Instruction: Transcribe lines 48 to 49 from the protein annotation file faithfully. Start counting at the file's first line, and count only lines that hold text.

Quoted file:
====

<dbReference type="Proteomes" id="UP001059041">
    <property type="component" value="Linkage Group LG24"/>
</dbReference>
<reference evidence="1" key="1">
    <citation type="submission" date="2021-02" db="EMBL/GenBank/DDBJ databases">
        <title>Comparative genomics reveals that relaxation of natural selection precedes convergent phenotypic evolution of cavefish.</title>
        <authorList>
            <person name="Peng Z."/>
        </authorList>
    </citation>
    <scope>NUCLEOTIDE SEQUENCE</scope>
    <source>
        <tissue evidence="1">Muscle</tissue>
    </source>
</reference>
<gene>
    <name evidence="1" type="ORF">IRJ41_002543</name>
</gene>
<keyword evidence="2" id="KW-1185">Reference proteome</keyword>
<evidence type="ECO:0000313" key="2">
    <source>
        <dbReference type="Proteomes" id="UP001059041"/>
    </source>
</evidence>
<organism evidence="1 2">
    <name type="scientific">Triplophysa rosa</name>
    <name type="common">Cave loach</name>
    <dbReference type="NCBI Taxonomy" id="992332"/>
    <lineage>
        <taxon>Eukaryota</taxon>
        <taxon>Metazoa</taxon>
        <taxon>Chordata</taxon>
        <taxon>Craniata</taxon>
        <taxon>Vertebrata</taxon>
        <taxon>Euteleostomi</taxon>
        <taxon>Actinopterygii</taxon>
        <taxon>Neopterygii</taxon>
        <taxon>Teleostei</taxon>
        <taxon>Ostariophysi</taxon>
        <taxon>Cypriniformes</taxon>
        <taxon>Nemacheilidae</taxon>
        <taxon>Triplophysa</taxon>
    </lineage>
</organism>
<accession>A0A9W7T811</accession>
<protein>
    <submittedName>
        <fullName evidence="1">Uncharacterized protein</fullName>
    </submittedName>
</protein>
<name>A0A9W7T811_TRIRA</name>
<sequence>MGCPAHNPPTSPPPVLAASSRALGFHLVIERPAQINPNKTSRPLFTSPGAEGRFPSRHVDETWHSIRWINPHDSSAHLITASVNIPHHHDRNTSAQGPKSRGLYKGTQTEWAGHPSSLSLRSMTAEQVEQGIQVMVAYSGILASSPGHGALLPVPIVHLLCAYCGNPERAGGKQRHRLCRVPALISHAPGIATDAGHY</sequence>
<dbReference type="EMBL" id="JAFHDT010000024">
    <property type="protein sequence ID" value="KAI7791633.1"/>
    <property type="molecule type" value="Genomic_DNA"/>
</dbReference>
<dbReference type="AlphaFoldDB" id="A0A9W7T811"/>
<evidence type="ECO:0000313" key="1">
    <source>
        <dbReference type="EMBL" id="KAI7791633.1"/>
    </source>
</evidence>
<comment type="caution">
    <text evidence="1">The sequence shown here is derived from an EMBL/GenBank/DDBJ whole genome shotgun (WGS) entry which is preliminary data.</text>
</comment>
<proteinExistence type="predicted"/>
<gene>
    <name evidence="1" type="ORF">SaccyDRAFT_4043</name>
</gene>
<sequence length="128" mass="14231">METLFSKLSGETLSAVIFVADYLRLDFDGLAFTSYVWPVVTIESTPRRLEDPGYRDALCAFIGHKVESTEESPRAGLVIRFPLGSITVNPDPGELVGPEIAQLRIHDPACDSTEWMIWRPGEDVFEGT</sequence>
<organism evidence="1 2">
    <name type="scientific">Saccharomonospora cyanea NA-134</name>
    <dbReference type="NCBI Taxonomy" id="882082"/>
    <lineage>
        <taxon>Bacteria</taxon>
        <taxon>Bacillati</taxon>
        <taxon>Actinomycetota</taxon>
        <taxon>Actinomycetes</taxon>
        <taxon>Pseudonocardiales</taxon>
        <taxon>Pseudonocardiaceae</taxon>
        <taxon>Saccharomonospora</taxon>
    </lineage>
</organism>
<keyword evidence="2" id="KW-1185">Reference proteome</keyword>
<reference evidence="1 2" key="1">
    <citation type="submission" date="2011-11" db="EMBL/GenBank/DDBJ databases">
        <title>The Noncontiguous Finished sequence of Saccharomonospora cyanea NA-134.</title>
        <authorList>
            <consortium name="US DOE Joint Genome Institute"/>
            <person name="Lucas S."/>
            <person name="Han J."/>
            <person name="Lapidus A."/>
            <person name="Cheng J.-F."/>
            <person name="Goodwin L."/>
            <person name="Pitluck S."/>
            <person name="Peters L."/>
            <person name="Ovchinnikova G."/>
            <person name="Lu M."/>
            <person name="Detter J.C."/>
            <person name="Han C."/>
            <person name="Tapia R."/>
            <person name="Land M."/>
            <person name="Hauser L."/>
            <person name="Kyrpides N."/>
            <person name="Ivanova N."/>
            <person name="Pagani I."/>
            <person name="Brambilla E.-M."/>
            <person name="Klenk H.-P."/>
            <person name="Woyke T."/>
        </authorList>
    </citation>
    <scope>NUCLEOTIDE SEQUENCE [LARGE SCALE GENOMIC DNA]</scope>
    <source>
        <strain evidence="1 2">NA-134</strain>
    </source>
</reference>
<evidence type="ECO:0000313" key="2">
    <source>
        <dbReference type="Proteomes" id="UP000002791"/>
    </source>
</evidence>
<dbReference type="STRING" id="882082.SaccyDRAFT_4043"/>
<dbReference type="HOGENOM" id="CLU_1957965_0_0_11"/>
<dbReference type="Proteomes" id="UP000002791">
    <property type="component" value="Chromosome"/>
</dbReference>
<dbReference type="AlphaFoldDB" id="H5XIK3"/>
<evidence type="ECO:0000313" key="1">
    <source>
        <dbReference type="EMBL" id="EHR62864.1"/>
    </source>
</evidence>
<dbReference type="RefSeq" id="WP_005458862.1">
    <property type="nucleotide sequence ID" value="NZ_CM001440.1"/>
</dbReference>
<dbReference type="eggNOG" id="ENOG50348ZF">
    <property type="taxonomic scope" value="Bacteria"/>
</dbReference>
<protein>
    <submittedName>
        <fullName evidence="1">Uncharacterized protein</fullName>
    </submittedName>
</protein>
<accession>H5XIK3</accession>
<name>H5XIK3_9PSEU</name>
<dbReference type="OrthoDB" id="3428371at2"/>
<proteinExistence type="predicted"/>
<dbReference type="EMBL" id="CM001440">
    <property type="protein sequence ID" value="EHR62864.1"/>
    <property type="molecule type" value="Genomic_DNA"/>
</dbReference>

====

        <fullName evidence="1">Uncharacterized protein</fullName>
    </submittedName>